UK lockdown must be lifted gradually, could last six months - medical official

Britain's Deputy Chief Medical Officer, Dr Jenny Harries, speaks at a coronavirus disease (COVID-19) digital news conference at 10 Downing Street in London, Britain March 29, 2020. Pippa Fowles/10 Downing Street/Handout via REUTERS

LONDON (Reuters) - Britons may be subject to some form of lockdown measures for six months or longer, England’s Deputy Chief Medical Officer Jenny Harries said on Sunday, warning the country faces a second wave of coronavirus if they are lifted too quickly.

The government has said it will review in three weeks the lockdown steps it put in place last Monday. Harries said it is too soon to know if they have had the desired effect of reducing the peak of the spread of the virus in Britain.

“We must not then suddenly revert to our normal way of living, that would be quite dangerous. If we stop then all of our efforts will be wasted and we could potentially see a second peak,” Harries told a news conference.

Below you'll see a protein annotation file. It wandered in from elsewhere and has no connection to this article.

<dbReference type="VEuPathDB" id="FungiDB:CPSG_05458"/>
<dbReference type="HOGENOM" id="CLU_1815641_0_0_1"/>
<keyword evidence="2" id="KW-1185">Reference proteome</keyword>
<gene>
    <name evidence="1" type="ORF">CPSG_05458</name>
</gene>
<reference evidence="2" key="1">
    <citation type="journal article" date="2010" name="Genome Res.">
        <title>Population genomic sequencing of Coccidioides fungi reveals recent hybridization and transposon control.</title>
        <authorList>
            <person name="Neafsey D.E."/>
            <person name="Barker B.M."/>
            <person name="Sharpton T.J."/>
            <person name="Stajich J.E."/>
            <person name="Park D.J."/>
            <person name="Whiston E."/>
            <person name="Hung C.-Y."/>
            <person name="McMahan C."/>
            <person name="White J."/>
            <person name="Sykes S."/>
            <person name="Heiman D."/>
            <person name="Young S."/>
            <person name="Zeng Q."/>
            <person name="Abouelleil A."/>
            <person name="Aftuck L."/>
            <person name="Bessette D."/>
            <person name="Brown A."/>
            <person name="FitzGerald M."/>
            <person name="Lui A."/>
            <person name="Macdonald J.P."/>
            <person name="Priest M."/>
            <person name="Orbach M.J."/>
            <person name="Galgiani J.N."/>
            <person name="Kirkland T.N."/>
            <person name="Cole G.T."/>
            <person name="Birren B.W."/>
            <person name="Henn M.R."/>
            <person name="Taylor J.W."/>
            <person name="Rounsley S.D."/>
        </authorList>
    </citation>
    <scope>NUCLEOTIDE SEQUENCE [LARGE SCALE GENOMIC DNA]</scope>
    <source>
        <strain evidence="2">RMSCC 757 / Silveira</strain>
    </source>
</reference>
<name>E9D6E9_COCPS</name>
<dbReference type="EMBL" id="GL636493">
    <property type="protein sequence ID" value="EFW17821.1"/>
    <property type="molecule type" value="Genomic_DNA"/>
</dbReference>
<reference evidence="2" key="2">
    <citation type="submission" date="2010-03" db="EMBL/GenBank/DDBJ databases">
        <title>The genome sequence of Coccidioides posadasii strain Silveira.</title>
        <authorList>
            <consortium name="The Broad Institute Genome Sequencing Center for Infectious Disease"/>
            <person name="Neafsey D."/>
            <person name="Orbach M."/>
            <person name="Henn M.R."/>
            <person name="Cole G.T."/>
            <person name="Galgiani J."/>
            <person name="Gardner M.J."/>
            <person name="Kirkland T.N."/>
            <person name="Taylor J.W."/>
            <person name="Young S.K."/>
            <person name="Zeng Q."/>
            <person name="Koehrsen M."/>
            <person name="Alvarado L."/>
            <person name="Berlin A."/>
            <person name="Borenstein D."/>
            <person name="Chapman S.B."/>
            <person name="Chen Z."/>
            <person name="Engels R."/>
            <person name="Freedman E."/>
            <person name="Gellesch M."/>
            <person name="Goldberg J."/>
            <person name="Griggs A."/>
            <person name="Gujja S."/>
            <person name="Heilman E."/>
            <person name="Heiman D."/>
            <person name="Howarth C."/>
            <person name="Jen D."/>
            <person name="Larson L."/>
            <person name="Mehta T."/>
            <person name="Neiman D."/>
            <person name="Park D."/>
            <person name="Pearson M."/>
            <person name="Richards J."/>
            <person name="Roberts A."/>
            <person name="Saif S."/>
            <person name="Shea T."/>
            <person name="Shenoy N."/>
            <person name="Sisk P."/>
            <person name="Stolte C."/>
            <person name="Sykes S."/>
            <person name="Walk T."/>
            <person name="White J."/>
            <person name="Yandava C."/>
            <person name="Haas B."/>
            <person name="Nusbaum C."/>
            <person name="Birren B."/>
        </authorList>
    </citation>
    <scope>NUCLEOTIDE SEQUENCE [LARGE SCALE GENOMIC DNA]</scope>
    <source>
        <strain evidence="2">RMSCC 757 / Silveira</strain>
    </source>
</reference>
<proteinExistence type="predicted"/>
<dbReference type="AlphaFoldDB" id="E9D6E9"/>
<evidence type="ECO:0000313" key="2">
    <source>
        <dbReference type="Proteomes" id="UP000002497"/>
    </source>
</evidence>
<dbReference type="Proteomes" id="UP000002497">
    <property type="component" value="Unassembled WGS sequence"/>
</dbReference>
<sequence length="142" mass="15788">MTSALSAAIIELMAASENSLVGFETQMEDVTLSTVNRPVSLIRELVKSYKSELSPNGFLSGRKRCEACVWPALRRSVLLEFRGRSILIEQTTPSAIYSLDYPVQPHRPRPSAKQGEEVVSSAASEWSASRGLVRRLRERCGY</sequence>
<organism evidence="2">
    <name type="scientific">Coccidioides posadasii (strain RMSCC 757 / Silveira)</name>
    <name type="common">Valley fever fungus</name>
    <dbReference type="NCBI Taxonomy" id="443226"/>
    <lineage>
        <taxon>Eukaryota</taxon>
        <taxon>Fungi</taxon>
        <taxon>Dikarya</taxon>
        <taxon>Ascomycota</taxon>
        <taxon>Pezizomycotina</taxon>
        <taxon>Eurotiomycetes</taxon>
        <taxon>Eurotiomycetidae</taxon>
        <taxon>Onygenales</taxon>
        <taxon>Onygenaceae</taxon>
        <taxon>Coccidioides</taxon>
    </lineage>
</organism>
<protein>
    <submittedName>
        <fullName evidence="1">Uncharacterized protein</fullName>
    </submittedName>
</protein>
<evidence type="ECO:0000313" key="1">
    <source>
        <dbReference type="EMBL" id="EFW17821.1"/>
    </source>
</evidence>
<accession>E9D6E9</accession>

“Over time, probably over the next six months, we will have a three week review, we will see where we are going. We need to keep that lid on and then gradually we will be able to hopefully adjust some of the social distancing measures and gradually get us all back to normal.”

Harries added that it was a “moving target” and “we just need to wait to see how successful we have been”.

Reporting by Kylie MacLellan; editing by Costas Pitas